Katapult Vol. 2 - A Karat Mix By Krikor
hile the major German microhouse labels are seemingly concentrated on releasing numerous variants on the Keta House style, 12”’s throughout the rest of the continent are busy tearing at the seams of house, pushing it into interesting new directions that have nothing to do with grog-house. Take France’s Karat Records, for example. By putting Ark, Krikor, and Cabanne into what seem like long-term contracts, the label has cultivated a discernable sound throughout its twenty releases.
Identifying the best words to describe said sound, however, is the hard part. On a surface level, the music owes a good deal to Akufen’s micro-sampling techniques. Many of the tracks that appear on Katapult Vol. 2 - A Karat Mix By Krikor use the nonsensical morphemes of cut-up voices as a garnishing around their bass-heavy compositions. But to bring up Akufen is to ignore the fact that the bass here is a much dirtier proposition than Leclair’s scrubbed landscapes. It comes out as more of a farting noise than anything else on nearly anything Ark touches, and it certainly doesn’t sound much better on Lexdinamo’s “Iky.”
Katapult Vol. 2, which follows in the grand tradition of other such label mixes like Bis Neun (Areal) and Selection 2 (Trapez), is split into two portions. The opening salvo is eight tracks and twenty-five minutes long and features almost solely Krikor and Ark. The results are, as you might expect, strikingly similar and strikingly good. Both artists have worked together in the unimaginatively titled KrikArk project and offer up the sort of attention to the smallest details that help make them the superstars of the label. The opening “Approach” by Ark is a sort of by-the-numbers primer of square-wave bass, truncated vocal samples, and a melody built from a severely cramped four note squiggle of a synthesizer. Almost an afterthought, really.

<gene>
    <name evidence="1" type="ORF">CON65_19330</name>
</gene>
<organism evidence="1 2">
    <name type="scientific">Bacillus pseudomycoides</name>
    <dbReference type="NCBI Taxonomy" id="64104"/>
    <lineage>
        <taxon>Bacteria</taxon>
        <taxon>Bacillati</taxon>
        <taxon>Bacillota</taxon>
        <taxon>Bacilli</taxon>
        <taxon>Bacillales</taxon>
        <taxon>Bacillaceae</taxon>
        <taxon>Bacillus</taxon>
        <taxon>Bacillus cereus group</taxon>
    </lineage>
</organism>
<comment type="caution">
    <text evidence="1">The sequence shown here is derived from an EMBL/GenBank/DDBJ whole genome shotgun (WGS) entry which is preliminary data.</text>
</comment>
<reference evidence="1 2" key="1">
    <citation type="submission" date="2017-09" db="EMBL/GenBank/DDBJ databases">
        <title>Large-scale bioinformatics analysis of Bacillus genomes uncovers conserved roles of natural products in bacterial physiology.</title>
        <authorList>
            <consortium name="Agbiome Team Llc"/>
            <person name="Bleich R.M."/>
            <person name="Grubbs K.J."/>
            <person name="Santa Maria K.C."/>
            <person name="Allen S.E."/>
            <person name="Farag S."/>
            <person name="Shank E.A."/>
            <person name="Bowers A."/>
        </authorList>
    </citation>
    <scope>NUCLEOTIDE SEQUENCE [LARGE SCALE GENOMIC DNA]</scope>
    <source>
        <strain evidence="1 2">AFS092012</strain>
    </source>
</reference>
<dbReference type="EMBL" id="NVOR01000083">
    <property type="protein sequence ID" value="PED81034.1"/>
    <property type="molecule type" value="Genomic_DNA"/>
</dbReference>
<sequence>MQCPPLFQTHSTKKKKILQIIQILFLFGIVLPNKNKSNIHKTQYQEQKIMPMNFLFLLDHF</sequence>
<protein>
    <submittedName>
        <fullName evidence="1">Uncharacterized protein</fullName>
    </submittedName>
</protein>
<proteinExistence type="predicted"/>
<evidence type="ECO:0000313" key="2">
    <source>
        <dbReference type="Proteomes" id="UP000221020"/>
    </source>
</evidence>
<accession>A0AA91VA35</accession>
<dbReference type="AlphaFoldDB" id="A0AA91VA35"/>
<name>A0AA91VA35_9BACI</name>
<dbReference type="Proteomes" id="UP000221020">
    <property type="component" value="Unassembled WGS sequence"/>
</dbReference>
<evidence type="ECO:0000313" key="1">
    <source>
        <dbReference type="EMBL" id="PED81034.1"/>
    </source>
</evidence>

The second half of the mix, broken up by a ten-second interlude, is nearly double the size of the first and is generally a smoother ride than its predecessor. Synth pads are allowed to stretch out to create counterpoint, basslines get smoother, and the label unleashes the closest it may ever get to an anthem (Mikael Weill’s 10cc homage “Hector”). Not coincidentally, Weill has never technically released anything on the label outside of tracks on the two Katapult compilations.
Much like the aforementioned mentioned label mixes, Katapult Vol. 2 both gains its strength and its weakness from its self-imposed construction. But unlike both Trapez and Areal, Karat’s line-up of artists create a type of house music that is remarkably similar. Thus, while Krikor’s mix of the label’s goods is a nearly seamless one, it’s easy to wonder how the results might’ve sounded had he the choice of unlimited labels and releases to go through for his debut mix CD. He’s hardly worth pitying, however. If Katapult Vol. 2 is any indication, he should have no trouble getting gigs on the strength of both his production and mixing skills. For those who like their house mixes a bit more raw, you’d be hard pressed to find a better one this year.